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ADHD Diagnosis

At the Atlanta Center for Adult ADHD, a comprehensive diagnostic interview is conducted and validated intake questionnaires completed by the patient are reviewed. The patient is also evaluated for non-ADHD medical and psychiatric conditions that can cause concentration, attention, and/or hyperactivity issues.

Quotient ADHD computerized testing may be utilized to assist in diagnosis and follow-up.

Our questionnaires include the Adult ADHD Self-Report Scale (ASRS-v1.1) Symptom Checklist that was developed in conjunction with the World Health Organization (WHO), and the Workgroup on Adult ADHD. The following are questions included on the questionnaire:

  1. How often do you have trouble wrapping up the final details of a project, once the challenging parts have been done?
  2. How often do you have difficulty getting things in order when you have to do a task that requires organization?
  3. How often do you have problems remembering appointments or obligations?
  4. When you have a task that requires a lot of thought, how often do you avoid or delay getting started?
  5. How often do you fidget or squirm with your hands or feet when you have to sit down for a long time?
  6. How often do you feel overly active and compelled to do things, like you were driven by a motor?
  7. How often do you make careless mistakes when you have to work on a boring or difficult project?
  8. How often do you have difficulty keeping your attention when you are doing boring or repetitive work?
  9. How often do you have difficulty concentrating on what people say to you, even when they are speaking to you directly?
  10. How often do you misplace or have difficulty finding things at home or at work?
  11. How often are you distracted by activity or noise around you?
  12. How often do you leave your seat in meetings or other situations in which you are expected to remain seated?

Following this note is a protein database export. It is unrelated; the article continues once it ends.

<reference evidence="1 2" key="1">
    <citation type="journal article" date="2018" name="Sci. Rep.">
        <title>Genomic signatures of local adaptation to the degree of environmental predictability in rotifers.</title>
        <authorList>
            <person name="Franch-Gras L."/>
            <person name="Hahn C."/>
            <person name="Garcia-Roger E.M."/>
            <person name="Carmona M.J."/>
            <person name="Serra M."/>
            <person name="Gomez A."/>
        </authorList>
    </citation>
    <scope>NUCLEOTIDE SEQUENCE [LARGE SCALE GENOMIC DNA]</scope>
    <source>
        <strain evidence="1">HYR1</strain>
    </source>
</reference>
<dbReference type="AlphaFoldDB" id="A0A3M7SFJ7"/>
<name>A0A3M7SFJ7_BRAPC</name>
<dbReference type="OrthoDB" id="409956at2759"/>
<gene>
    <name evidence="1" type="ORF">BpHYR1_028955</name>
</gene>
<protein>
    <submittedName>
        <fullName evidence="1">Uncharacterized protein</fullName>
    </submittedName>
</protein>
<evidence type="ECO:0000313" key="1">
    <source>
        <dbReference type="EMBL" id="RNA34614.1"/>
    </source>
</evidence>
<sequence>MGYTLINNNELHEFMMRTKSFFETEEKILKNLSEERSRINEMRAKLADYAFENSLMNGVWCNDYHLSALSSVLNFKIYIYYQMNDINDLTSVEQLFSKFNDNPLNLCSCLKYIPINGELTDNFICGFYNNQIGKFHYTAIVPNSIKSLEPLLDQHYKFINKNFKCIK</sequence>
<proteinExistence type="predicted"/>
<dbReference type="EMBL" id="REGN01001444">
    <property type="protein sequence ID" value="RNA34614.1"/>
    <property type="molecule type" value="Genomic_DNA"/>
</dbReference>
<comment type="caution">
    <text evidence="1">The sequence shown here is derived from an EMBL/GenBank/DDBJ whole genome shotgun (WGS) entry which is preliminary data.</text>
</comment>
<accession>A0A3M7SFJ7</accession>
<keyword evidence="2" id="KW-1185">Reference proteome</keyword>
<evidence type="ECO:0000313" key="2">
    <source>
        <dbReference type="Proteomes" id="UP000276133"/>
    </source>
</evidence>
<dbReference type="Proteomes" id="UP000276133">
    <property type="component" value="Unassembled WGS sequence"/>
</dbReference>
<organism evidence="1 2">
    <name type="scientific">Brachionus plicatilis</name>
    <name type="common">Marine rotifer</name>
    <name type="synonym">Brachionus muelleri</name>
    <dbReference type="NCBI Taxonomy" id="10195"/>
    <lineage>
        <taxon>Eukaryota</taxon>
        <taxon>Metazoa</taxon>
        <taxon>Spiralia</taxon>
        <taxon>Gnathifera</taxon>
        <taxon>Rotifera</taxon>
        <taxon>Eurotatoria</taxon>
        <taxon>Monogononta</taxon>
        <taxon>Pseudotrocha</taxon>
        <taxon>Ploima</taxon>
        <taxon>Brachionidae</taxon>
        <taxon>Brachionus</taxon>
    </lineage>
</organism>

13. How often do you feel restless or fidgety?
  14. How often do you have difficulty unwinding and relaxing when you have time to yourself?
  15. How often do you find yourself talking too much when you are in social situations?
  16. When you're in a conversation, how often do you find yourself finishing the sentences of the people you are talking to, before they can finish them themselves?
  17. How often do you have difficulty waiting your turn in situations when turn taking is required?
  18. How often do you interrupt others when they are busy?

The possible answers are Never, Rarely, Sometimes, Often and Very Often. When “Often” or “Very Often” are given as responses, this usually signals a significant ADHD symptom. However, a patient must have several of these symptoms for ADHD in addition to be given a diagnosis.

At the Atlanta Center for Adult ADHD, we try to give as specific a diagnosis as possible. A patient can have a primarily inattentive-type ADHD, a primarily hyperactive-impulsive type ADHD or a combined-type ADHD and we will pin down the precise type of ADHD if possible so the patient can be treated accordingly.

Predominately hyperactive-impulsive type:

Fidgets with hands or feet; squirms in chair
Has difficulty remaining seated
Runs about our climbs excessively
Difficulty in engaging in activity quietly
Acts as if driven by a motor
Talks excessively
Blurts out answers before questions are completed
Difficulty in waiting or taking turns
Interrupts or intrudes upon others

Predominately inattentive type:

Fails to give close attention to details or makes careless mistakes.
Has difficulty sustaining attention
Does not appear to listen
Struggles to follow through on instructions
Has difficulty with organization
Avoids or dislikes tasks requiring sustained mental effort
Loses things
Is easily distracted
Is forgetful in daily activities

Combined type:

Has both sets of inattention and hyperactive/impulsive symptoms

For cases in which the diagnosis is borderline or in which the patient would like additional confirmation, we utilize the Quotient computerized ADHD system which accurately measures motion and shifts in attention state to give a clear picture of the core symptom areas of ADHD:

Hyperactivity (the difficulty in staying focused and on task)
Impulsivity (the inability to control movement and sits still while working)
Inattention (the inability to inhibit inappropriate responses)

The Quotient ADHD Test takes approximately 20 minutes for adolescents and adults. The results are scored by a physician or advanced practice nurse and reviewed with the patient within a day or two after the test is taken.